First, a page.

Gearing up for GovCamp
There’s less than 24 hours to go until UK GovCamp 2011 and I’m super-excited.
A year’s a long time, isn’t it? This time last year, I was just a couple of weeks into my new job at Parliament and a newbie on the central government geek scene. The sessions I attended at UKGC 2010, on socialising internal comms and the future of journalism, really reflected the work I was doing in my previous job rather than what I do now (while the session on Google Wave seems like another era altogether).
My first year in the job’s been a steep learning curve, and increasingly I find my work focussing less on communications – on the creation and distribution of communication messaging – and more on developing platforms, which enable people to find, share and do things.
So this year I’m likely to be attending sessions that focus more on technologies and methods. I’m a recent convert to Agile and really looking forward to the two planned sessions on it – one looking at its application as a software development methodology, and another on how we can apply Agile methods to policy formation.
As ever, though, my focus is internal, on making organisations work and communicate internally so they can better serve our real customers – the public.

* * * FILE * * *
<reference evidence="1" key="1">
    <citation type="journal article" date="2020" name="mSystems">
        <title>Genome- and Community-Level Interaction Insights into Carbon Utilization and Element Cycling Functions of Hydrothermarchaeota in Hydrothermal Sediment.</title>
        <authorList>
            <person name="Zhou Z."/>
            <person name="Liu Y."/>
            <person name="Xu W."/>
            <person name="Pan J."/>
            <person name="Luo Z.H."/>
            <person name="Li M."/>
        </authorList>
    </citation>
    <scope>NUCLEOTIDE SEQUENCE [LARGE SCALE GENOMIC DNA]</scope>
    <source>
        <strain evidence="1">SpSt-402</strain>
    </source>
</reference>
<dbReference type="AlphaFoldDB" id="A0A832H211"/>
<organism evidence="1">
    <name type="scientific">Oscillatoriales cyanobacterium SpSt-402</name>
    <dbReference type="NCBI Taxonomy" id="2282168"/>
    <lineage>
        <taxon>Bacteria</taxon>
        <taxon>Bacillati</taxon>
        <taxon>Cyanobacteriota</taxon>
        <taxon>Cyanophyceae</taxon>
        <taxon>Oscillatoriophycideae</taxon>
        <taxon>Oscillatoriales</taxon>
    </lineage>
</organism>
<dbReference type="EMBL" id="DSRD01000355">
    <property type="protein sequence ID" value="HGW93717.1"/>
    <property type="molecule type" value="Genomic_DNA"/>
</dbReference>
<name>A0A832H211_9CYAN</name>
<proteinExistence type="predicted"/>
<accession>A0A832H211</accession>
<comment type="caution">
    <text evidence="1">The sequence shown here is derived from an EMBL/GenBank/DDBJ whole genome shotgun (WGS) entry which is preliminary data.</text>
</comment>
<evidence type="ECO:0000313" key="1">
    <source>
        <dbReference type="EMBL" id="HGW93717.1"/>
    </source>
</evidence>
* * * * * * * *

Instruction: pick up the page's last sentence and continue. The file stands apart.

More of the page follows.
And I do like a challenge, so I’ve agreed to liveblog the opening session so those who can’t make it can get a feel for what’s going on. I’ve never live blogged before, but I do live tweet from events a lot and am relishing the idea of doing so without the 140-character restriction. My live blog stream will be found on the UK Gov Buzz aggregation page which the lovely Steph has set up.
Thereafter, though, I’m aiming to tweet a bit less than I usually do from these things. Partly because not everyone who follows me wants to read 200 tweets on what a bunch of government technology nerds are doing on a Saturday, but also because I want to focus on participating rather than recording.
The Guardian’s Meg Pickard has blogged about the pros and cons of the (un)conference Twitter backchannel, arguing that “inserting a pause in usual social reporting activities/obligations provided time and mental space to listen to, reflect on and add to what was being said”.
And that’s what I’m aiming to achieve this time around. I’m not saying I won’t tweet at all (let’s be honest, that’s unlikely), but I’m going to stay ‘in the room’, making notes and blogging afterwards, after I’ve had time to think on it.
Plenty of blog posts to come after the event though, so watch this space.